FRANCE: CGT fires warning shot as Renault opens union talks
One of Renault's major unions is claiming the automaker is using the current economic difficulties in France to impose new conditions, as the manufacturer concluded the first of several key meetings with its labour bodies.
France's powerful Confederation Generale du Travail (CGT) made its strong statement last night (6 November) after a meeting between Renault and its four major labour bodies, including the CFDT, FO and CFE-CGC.
"Management is profiting from the current context in the country [France], but also by blackmail on unions and Spanish employees with a view to achieving new social means after those already conceded - working more, paying less, taking on new hires at 65% of salary," said a CGT statement emailed to just-auto from Paris.
"As the CGT has shown, you don't solve the problems of our business by imposing and increasing recepies, which have shown their social damage, but also their economic non-sense, externalisation, delocalisation, reduction in break-times, resulting in the lack of opportunities for our company. Spain is a good example in that regard."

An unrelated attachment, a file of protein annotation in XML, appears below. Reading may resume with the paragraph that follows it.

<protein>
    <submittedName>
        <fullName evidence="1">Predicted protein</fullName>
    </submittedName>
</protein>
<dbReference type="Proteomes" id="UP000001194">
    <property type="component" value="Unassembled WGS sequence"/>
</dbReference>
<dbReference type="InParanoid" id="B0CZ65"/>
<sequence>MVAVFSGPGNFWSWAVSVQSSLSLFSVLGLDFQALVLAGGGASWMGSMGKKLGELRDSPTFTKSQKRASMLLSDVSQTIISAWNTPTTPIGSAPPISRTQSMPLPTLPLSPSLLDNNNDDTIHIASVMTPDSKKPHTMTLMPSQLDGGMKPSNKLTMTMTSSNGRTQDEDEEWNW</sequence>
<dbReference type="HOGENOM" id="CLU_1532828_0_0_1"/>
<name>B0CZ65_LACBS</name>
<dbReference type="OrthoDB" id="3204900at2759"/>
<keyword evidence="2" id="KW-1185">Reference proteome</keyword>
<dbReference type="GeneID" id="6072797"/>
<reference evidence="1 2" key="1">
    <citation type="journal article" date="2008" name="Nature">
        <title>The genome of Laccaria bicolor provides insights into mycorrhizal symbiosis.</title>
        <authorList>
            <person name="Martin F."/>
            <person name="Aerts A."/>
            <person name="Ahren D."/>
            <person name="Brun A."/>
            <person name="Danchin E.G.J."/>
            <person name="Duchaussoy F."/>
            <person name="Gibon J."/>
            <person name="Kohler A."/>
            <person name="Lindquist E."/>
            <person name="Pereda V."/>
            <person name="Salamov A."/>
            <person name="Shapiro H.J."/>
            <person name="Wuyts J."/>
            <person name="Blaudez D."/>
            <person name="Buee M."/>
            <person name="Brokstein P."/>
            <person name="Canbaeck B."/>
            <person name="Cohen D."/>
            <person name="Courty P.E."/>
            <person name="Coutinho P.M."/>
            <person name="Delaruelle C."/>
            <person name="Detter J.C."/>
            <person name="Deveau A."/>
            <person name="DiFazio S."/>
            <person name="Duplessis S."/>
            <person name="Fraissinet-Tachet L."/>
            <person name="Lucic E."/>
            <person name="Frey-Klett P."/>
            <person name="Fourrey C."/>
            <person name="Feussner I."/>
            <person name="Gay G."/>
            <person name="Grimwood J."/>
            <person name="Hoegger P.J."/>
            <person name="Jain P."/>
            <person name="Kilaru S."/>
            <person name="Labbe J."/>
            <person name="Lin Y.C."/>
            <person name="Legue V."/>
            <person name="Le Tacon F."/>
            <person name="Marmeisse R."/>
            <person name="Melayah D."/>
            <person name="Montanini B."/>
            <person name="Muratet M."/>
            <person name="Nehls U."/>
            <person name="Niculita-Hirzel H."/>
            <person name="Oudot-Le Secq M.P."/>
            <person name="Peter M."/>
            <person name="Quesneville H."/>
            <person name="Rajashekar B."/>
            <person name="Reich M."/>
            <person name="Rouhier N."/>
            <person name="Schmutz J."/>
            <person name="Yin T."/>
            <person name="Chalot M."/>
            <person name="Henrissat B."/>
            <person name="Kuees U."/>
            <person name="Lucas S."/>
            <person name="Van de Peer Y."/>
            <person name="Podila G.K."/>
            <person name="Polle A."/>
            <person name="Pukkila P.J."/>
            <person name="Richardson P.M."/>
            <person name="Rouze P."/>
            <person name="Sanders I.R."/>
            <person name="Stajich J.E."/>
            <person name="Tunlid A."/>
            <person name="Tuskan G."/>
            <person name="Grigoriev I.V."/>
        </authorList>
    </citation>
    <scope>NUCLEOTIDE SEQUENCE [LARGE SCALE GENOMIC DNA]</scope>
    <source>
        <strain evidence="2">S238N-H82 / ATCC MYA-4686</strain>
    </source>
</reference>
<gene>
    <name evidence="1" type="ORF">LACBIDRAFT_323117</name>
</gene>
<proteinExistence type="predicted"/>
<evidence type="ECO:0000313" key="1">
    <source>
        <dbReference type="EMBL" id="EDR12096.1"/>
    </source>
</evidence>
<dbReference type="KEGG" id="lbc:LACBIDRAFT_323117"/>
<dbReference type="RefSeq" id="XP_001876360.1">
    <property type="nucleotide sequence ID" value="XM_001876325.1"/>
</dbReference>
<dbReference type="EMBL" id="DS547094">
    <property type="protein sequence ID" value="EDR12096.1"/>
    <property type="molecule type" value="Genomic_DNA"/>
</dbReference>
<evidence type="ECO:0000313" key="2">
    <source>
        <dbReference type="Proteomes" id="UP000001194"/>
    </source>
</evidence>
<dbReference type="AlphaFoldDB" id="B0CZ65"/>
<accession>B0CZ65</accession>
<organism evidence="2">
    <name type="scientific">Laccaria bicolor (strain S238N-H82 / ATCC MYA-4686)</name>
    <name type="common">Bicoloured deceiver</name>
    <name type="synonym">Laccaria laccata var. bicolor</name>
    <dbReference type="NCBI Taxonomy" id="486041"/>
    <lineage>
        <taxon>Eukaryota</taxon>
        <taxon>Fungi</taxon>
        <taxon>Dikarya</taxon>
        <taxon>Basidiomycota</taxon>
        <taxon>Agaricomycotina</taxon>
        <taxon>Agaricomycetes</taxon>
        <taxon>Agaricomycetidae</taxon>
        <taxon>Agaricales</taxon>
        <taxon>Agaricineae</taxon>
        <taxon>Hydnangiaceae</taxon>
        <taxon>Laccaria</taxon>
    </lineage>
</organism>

For its part however, Renault insists yesterday's meeting - the first of four planned with unions - was to discuss "all propositions and solutions" - whether that involves working time, quality of life at work, efficiency of the organisation or wage policy.
"For the time being we have just opened negotiations and said we are willing to discuss everything together," a Renault spokeswoman told just-auto from Paris. "We have said obviously the market is down and it is going to be down for the next three or four years.
"We have to find some long-term structural measures - to get long-term durable solutions."
Renault added there would be "at least" four other meetings with its unions before the end of the year, with the next discussions slated for 13 November.
The CGT's strong reaction however, suggests the automaker could be in for some tough bargaining with the union firing a parting shot at the manufacturer.
"Workers are not a cost but an investment without which, no wealth is created and a business would have nothing to sell," said the labour body.
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